Typically when a change is made to a professional sport such as football or baseball, so-called “purists” are the first to chastise the sport for ‘getting away from the purest form of the game.’
Enter baseball’s newest replay system, which was expanded this year to almost all plays and includes a “challenge” system similar to football.
The system, meant only to fix errors and not be the end of all umpires as we know it, is running into a few kinks.
Some managers have been ejected for arguing a call that was replayed and overturned. Whether the correction itself was the right call is still to be determined, but it has once again drawn the ire of baseball fans who grew up watching the game on televisions so pixilated and cameras so out of focus that close plays really did look like ... well, close plays.
The high definition age of television and cameras still hasn’t done the trick, apparently, and so many sports as we know it are being changed because the general public has been convinced by the sports media that it will be for the betterment of the game.
Clipper associate editor Jenniffer Wardell once wrote a movie column about how childhoods of our generation are being ruined by Hollywood re-makes of animated shows.
Her case in point was the release of “Peabody and Sherman,” a movie about a genius dog and his adopted human boy that is an adaptation of the show we both loved to watch as kids.
While she hasn’t Рand to some degree refuses toР seen the film, I enjoyed it for its new-aged look while still maintaining its reputation for bad, yet funny, puns.
Baseball’s new replay system isn’t perfect, but it isn’t making the game any better, and therefore is taking away from the human element of the game.
Fans are not happy about most decisions that are made, either in real time or in the replay. Managers are still getting thrown out for arguing a reviewed play, and even players have seen the “heave-ho” symbol that marks the end of their employment for the day.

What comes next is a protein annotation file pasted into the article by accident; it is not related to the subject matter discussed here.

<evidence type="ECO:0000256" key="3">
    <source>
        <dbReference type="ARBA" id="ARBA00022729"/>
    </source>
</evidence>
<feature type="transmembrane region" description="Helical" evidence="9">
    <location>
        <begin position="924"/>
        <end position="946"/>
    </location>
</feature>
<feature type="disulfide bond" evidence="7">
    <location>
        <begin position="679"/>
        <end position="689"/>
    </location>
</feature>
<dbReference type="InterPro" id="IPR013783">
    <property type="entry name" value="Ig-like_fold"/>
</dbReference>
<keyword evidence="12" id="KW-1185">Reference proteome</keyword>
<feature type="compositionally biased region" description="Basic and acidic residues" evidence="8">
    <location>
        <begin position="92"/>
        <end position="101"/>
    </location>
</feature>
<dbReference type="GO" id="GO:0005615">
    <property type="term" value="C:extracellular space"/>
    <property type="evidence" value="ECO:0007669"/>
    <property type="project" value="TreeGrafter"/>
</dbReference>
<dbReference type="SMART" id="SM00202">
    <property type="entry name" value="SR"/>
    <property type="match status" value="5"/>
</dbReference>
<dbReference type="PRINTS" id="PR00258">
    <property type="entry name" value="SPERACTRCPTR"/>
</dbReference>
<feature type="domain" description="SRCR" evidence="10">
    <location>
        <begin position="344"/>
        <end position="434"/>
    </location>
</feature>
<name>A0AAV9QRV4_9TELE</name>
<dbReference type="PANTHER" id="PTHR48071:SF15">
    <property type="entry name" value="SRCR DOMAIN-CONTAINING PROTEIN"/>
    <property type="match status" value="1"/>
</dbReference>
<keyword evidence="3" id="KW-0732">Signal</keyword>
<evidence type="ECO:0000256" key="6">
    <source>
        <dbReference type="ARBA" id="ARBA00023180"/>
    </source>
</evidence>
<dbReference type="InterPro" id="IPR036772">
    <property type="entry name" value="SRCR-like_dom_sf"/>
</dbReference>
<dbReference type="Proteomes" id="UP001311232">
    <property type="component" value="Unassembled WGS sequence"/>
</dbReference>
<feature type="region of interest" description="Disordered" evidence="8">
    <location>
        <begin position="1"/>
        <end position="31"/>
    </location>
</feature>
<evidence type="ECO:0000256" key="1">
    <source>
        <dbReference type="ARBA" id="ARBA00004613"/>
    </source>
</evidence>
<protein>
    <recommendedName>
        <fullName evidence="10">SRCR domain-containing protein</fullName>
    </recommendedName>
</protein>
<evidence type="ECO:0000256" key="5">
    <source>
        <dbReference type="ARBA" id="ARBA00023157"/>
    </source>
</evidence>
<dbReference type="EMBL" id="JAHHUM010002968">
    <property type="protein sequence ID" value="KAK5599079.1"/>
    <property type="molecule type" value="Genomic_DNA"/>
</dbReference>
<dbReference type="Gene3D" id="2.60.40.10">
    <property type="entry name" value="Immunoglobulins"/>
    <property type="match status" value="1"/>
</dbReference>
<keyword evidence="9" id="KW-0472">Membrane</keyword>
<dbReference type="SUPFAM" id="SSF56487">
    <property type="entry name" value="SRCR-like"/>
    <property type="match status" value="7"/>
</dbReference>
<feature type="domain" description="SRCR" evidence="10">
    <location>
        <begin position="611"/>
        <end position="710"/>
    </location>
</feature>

However, the system in place is supposed to make baseball a more perfect game than it once was.
News flash: baseball isn’t meant to be perfect.
The strike zone, for instance, is as arbitrary as it ever will be and seems to be the only thing umpires are fully able to control in today’s game.
Jim Joyce’s definition of the strike zone is just as different as C.B. Bucknor’s. The two are arguably one of the best and worst umpires in baseball, respectively, but the point is it will always change.
Close plays will always be argued and calls are going to be missed. Instant replay will only give people so much information.
My main point here is this: do we have to make so many changes to the game of baseball that it becomes a shell of its former self?
Replays started a whole new argument that will never end until the umpires are replaced by computers and cameras are placed at every base for any and all close plays.
In cases where a replay definitely would have overturned a call (the Jeter home run against Baltimore in the ALCS, the Jim Joyce call in Armando Gallaragha’s ‘im’perfect game) it would have solved everything.
When close calls continue to get players and managers ejected, it’s time to come up with a new way of thinking.
I’m not stating flat out that replay in baseball is or will be a bad thing; over the long haul it may be better for the game.
What I am saying is there needs to be a better way for the system to be implemented. Only then will the game be better for all fans, the casual and hard core alike.